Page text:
The floor of mouth is a U-shaped space extends (and includes) from the oral cavity mucosa superiorly, and the mylohyoid muscle sling 2,3.
Focal calvarial thinning can result from a number of causes. They include:
bilateral thinning of the parietal bones (normal variant) most common
mega cisterna magna
peripherally located tumors (e.g. oligodendroglioma)
Follicular thyroid adenoma is a commonly found benign neoplasm of the thyroid consisting of differentiated follicular cells. It can not be differentiated from follicular carcinoma on cytologic, sonographic or clinical features alone 1.
Follicular thyroid adenoma is more commonly f...
Follicular thyroid carcinoma (FTC) is the second most frequent malignancy of the thyroid gland after papillary cancer and accounts for ≈10-20% of all thyroid neoplasms.
It typically occurs in women and in an older age group than papillary (i.e. 40-60 years of age).
The foramen caecum is located in the anterior cranial fossa, anterior to cribriform plate of ethmoid bone and posterior to the frontal bone, within the frontoethmoidal suture. It lies at a variable distance from the crista galli.
The foramen caecum is frequently found in infant, uncommonly in c...
Foramen caecum can refer to a number of different anatomical structures:
foramen caecum (tongue)
foramen caecum (anterior cranial fossa)
Foramen ovale is an oval shaped opening in the middle cranial fossa located at the posterior base of the greater wing of the sphenoid bone, lateral to the lingula. It transmits the mandibular nerve branch (V3) of the trigeminal nerve, accessory meningeal artery, emissary veins between the cavern...
A mnemonic to remember foramen ovale contents is:
O: otic ganglion (inferior)
V: V3 cranial nerve (mandibular division of trigeminal nerve)
A: accessory meningeal artery
L: lesser petrosal nerve
E: emissary veins
The foramen rotundum is located in the middle cranial fossa, inferomedial to the superior orbital fissure at the base of greater wing of sphenoid. Its medial border is formed by lateral wall of sphenoid sinus. It runs downwards and laterally in an oblique path and joins the middle cranial fossa ...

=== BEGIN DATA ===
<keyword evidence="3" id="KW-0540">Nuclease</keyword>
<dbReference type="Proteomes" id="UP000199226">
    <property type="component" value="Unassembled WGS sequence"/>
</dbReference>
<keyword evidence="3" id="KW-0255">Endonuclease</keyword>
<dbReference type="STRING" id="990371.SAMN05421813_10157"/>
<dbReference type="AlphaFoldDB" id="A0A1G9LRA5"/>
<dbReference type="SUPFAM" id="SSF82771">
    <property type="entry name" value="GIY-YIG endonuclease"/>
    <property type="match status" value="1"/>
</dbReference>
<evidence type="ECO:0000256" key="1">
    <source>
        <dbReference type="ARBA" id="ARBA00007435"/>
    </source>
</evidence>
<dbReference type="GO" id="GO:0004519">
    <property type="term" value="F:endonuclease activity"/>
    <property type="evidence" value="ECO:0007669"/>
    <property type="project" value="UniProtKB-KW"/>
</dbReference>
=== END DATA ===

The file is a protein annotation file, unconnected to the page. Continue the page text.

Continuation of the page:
The foramen tympanicum (also known as foramen of Huschke) is an anatomical variation in the external acoustic canal (EAC), where a bony defect connects the EAC to the temporomandibular joint (TMJ).
Various studies have reported on the occurrence of a foramen tympanicum in the asym...
Fourth branchial cleft cysts are very rare, and parallel the course of the recurrent laryngeal nerve. They are most commonly on the left side (80%) and usually form a sinus which extends from the apex of the piriform sinus, as do third branchial cleft sinuses, but passes inferiorly rather than s...
The frontal bone is a skull bone that contributes to the cranial vault. It contributes to form part of the anterior cranial fossa.
The frontal bone has two portions
vertical portion (squama): has external/internal surfaces
horizontal portion (orbital): has superior/inferior sur...
Frontal bossing is a calvarial radiographic feature where the front of the skull appears protruding anteriorly. It is best appreciated on a sagittal or lateral image.
This feature can be seen in many conditions (in alphabetical order):
The frontal sinus develops from anterosuperior pneumatisation of the frontal recess into the frontal bone. Development begins late in intrauterine life or may start after birth (from one to twenty years and starts in the vertical segment). Pneumatisation develops from one to twelve years-old.
Frontoethmoidal suture is a short cranial suture located in the anterior cranial fossa, between the orbital process of frontal and orbital plate of ethmoid bones. It forms part of the medial wall of the orbit.
The anterior and posterior ethmoidal foramina are seen just superior to it, through w...
The frontolacimal suture is the cranial suture between the frontal and lacrimal bones.
The frontomaxillary suture is the site where nasal process of frontal bone meets the frontal process of maxilla.
Frontonasal dysplasia is a rare disorder involving the face and often the central nervous system:
median cleft lip
absence of the nasal tip
central nervous system
cranium bifidum occultum
agenesis of the corpus callos...
The frontonasal suture is the cranial suture between the frontal bone and the two nasal bones. This suture meets the internasal suture at the nasion.
The frontozygomatic suture (or zygomaticofrontal suture) exists between the zygomatic process of the frontal bone and the frontal process of the zygomatic bone.
Fungal sinusitis is a collective term referring to a number of entities, which can be divided into two groups, depending on the presence of fungal hyphae within or beyond the mucosa 1:
non-invasive: hyphae do not invade mucosa
allergic fungal sinusitis
sinus fungal mycetoma
invasive: hyphae ...